CONCORD, ON – A wood products business incubator, The Centre for Research and Innovation in the Bio-Economy (CRIBE), will invest $1.3 million in a partnership project with U.S. auto parts manufacturer Magna Exteriors and Interiors on a project to integrate wood fiber in auto parts.

This initiative will help create jobs in the automotive, wood fiber, and packaging industries.

Wood Fiber Auto Parts Project Wins Canadian Backing Magna plans to develop high-volume process and product technology that integrates wood fibers from Northern Ontario and Canadian-sourced pulp into its automotive parts.  

Currently, Troy, MI-based Magna moulds a number of auto components using long glass filled polypropylene. In some applications wood fiber can substitute for glass fibers, lowering costs and weight, says Magna Exteriors.

After initial testing, Magna plans to increase percentages of wood fiber in the auto components. A second phase of the project will see wood fiber applications transferred to high-volume consumer and industrial products, according to CRIBE, with an emphasis on packaging. 

“The dual challenges our industry faces to reduce the cost and weight of auto parts can be addressed in part with high performance wood fiber reinforced plastics," said William Harney, R&D director for Magna Exteriors and Interiors.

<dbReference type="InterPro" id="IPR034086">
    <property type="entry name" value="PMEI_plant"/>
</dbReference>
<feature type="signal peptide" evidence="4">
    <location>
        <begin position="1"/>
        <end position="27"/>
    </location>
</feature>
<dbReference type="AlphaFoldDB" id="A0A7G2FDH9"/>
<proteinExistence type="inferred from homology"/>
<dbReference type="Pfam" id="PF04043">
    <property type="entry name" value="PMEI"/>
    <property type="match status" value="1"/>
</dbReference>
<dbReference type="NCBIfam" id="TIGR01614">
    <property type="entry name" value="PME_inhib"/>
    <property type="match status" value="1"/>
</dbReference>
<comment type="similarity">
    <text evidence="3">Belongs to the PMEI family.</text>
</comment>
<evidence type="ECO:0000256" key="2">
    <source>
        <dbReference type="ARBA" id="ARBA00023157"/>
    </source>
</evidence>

CRIBE cites logistics pallets are well-suited for wood-fiber based material solutions because cost and weight advantages will reduce overall costs and utilize existing pulping capacity in Canada to supply wood fiber. 

Alberta province's Innovates-Bio Solutions has joined CRIBE in the project. Magna also plans to collaborate with Alberta Bio-materials Development Centre, Alberta Innovates-Technology Futures and the National Research Council to develop the technology .

A Canadian pulping company will be selected as a technical advisor to support the development of processed wood fibers and as a future candidate supplier. 

CRIBE was founded in 2008 by the Ontario government with a $25 million grant "to move the province to the forefront of the commercialization of the forest products industry." Based in Thunder Bay, Ontario, the CRIBE says it is working to make its region "known world-wide as producers of novel value-added products in addition to, or instead of, commodity products such as pulp, newsprint and dimensional lumber."

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